The government of Azerbaijan is set to increase the country’s defense and national security budget in 2023.
A total of 5.3 billion Azerbaijani manats or $3.1 billion is expected to go for strengthening the defense capabilities and national security of Azerbaijan. The increase in funds is reflected in the draft law "On the State Budget of the Republic of Azerbaijan for 2023," according to local media reports.
Given the constant threats from neighboring Armenia, Azerbaijan’s military spending was on the rise, in particular, after a bloody 44-day war in 2020. The post-war uneasiness on the border with Armenia and the illegal presence of Armenian detachments in the territories of Azerbaijan temporarily monitored by Russian peacekeepers have been pushing Baku to retain and strengthen the combat capability of the national army.
Armenia and Azerbaijan had been locked in an armed conflict since the early 1990s when Armenia launched a military offensive against Azerbaijan. The bloody war ended with a ceasefire in 1994, which saw Armenia forcibly occupying 20 percent of Azerbaijan’s internationally recognized territories. On September 27, 2020, the decades-old conflict between the two countries spiraled after Armenia’s forces deployed in the occupied Azerbaijani lands shelled military positions and civilian settlements of Azerbaijan. The attacks triggered the Azerbaijani forces to take immediate counter-offensive measures to push back the assault. The war ended with a decisive victory of the Azerbaijani army, which liberated more than 300 settlements, including the cities of Jabrayil, Fuzuli, Zangilan, Gubadli, and Shusha, from nearly 30-year-long illegal Armenian occupation. The war ended in a tripartite statement signed on November 10, 2020, by Armenia, Azerbaijan, and Russia. Under the statement, Armenia also returned the occupied Aghdam, Kalbajar, and Lachin districts to Azerbaijan.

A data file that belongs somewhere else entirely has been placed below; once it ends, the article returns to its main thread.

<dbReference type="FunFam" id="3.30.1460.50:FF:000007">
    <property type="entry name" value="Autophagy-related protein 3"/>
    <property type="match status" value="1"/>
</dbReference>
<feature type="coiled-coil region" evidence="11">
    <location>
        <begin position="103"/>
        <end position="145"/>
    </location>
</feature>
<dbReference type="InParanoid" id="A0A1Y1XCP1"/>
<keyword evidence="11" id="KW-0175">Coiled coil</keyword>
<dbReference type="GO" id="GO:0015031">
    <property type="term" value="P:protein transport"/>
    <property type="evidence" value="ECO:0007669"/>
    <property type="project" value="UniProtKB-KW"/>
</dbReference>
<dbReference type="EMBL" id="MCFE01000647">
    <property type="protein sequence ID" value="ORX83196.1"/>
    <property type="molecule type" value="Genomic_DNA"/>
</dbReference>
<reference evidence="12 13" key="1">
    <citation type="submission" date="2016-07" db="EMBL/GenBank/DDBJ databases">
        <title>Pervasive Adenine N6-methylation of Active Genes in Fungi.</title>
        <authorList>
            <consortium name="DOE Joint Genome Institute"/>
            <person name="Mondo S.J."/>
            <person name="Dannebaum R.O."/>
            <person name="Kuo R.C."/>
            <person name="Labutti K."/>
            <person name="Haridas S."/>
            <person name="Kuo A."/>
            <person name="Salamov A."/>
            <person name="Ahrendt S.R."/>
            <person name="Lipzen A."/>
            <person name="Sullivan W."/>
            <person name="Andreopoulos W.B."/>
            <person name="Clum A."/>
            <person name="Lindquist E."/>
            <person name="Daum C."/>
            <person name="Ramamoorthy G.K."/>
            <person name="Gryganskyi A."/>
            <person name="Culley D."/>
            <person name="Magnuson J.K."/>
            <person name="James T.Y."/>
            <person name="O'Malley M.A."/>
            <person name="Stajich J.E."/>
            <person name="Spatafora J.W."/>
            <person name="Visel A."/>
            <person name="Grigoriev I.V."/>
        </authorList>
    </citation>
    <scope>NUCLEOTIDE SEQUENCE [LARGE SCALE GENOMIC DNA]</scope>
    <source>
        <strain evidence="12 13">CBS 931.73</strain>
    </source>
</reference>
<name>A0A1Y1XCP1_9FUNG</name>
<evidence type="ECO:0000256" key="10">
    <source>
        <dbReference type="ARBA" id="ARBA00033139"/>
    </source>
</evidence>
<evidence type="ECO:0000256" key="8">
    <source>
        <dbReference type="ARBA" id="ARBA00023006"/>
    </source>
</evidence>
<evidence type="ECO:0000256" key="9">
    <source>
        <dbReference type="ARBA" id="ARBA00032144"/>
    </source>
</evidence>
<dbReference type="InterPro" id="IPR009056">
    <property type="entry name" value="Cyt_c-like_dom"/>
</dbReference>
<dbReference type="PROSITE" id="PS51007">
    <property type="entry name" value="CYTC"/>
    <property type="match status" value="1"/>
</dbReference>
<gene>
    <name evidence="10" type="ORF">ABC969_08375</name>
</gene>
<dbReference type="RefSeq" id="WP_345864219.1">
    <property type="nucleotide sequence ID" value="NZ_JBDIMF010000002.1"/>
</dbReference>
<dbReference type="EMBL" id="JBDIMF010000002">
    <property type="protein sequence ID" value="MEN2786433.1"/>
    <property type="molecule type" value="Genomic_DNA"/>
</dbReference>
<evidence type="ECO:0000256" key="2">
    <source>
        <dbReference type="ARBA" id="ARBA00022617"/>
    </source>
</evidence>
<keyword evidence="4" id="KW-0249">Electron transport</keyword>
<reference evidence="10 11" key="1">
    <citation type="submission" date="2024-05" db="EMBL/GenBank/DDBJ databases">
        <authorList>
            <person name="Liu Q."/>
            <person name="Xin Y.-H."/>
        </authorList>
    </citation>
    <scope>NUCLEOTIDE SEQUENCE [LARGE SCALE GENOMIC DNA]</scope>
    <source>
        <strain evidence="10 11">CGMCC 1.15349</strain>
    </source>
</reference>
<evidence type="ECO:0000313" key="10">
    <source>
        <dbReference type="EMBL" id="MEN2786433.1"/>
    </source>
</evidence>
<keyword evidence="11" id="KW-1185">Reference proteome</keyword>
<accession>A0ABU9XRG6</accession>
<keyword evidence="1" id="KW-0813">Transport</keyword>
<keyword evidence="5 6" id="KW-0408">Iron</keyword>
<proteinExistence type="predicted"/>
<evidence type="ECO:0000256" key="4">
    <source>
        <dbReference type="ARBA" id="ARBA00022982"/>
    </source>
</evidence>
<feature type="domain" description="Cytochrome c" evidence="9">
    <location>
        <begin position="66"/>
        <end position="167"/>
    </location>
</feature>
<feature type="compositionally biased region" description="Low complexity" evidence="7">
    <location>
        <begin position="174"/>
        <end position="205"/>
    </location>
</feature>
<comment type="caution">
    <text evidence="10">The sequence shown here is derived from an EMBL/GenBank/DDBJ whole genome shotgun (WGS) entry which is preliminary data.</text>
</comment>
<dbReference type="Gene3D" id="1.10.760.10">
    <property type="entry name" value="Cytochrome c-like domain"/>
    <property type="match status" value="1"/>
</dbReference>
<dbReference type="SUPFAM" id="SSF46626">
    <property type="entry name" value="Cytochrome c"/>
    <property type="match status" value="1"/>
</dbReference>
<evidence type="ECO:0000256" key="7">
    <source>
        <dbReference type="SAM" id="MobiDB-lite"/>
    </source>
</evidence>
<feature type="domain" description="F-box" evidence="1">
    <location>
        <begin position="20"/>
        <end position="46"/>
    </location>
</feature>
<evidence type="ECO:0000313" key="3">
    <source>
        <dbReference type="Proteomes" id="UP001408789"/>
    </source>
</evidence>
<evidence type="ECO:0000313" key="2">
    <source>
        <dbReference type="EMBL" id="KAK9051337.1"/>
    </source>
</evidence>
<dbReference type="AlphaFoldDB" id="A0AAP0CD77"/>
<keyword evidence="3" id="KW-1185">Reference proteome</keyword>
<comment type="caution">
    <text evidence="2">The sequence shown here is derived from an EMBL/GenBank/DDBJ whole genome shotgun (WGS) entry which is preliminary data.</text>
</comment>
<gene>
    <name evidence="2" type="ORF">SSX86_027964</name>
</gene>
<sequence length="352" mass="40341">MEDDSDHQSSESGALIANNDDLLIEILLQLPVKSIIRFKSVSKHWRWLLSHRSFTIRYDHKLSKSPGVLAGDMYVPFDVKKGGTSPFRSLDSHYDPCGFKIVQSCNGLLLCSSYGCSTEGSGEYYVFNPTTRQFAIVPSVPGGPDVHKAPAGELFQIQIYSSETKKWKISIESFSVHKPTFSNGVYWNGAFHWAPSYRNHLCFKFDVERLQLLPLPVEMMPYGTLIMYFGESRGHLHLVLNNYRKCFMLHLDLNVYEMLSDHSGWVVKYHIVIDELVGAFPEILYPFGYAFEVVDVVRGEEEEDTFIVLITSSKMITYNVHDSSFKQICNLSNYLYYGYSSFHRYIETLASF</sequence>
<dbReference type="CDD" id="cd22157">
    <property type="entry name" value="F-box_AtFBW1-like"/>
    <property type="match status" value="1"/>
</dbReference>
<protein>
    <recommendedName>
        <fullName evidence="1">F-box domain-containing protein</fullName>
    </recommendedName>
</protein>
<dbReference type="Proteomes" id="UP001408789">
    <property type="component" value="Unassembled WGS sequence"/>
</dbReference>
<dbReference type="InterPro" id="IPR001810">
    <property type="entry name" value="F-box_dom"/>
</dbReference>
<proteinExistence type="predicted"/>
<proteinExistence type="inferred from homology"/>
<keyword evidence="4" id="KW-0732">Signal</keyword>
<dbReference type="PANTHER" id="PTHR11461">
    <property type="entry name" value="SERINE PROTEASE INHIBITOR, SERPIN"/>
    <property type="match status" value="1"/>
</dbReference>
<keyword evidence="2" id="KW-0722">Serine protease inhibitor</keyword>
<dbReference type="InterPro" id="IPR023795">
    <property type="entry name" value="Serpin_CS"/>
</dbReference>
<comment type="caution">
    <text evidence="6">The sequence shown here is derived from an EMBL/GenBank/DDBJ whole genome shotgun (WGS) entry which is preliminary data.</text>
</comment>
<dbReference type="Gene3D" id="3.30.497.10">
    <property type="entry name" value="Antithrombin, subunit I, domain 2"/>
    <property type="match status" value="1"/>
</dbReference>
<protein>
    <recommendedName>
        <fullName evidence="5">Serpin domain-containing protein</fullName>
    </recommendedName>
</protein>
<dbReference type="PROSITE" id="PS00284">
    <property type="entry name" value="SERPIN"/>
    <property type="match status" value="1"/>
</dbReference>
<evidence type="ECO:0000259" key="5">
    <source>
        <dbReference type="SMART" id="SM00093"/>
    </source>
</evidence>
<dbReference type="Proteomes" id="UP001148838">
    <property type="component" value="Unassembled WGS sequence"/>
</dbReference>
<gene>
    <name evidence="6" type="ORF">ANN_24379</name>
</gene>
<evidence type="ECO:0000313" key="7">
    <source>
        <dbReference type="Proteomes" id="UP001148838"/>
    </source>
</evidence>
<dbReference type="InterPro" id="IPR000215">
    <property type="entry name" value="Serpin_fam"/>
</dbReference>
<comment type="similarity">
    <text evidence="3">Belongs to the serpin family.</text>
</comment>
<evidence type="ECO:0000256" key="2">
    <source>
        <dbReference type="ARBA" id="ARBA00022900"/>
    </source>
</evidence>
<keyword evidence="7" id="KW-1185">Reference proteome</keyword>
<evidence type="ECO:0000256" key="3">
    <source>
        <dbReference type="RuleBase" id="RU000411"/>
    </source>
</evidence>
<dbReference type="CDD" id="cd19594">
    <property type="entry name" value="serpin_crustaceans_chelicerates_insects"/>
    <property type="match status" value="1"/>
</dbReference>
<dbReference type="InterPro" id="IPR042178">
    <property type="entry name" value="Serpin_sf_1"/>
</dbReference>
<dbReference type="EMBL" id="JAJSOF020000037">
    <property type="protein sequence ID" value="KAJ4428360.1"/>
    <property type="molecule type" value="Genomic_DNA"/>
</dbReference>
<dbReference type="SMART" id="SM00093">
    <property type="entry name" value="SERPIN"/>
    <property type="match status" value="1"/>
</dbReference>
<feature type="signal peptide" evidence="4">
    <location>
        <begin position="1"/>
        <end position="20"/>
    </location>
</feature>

During and after the war, President Aliyev revealed Azerbaijan’s intention to strengthen the national army based on the Turkish model but on a smaller scale. Following the war, as part of the army’s upgrade in line with the Turkish military expertise, all-new Commando units were created in areas with difficult terrain.
In 2021 and 2022, President Aliyev inaugurated new units of Commando forces, the personnel of which has been through weeks-long “Commando preparation” courses in Türkiye under the direct involvement and guidance of Turkish military specialists.
Defense Minister of Azerbaijan, Colonel-General Zakir Hasanov said the post-war army-building process targeted mainly upgrading the organizational and staff structure, as well as the weapons arsenal of the national army.
“Basically, the management system has been changed. The applied innovations were very successful and this was demonstrated in the last battles. New Commando military units will be established. Several such military units have already been created,” he told journalists at the “Saha Expo” Defense and Aerospace Exhibition in Türkiye on Tuesday.
Hasanov added that the Azerbaijani army was also interested in a number of military equipment exhibited at the “Saha Expo”, and had already contracted the purchase of many of them.
In the meantime, Azerbaijan is likely to reach a preliminary agreement with the Turkish HAVELSAN defense company for the purchase of the BARKAN unmanned ground combat vehicle, according to the Report news agency. HAVELSAN project manager Veysel Ataoglu said BARKAN will be handed over to the Azerbaijan Armed Forces in the near future.
The BARKAN unmanned vehicle is capable of carrying or towing loads, providing close protection, armed reconnaissance, and detonating mines and unexploded ordnance. The first sample of BARKAN was rolled out in March-April 2022 before its successful test launch by the Turkish Armed Forces.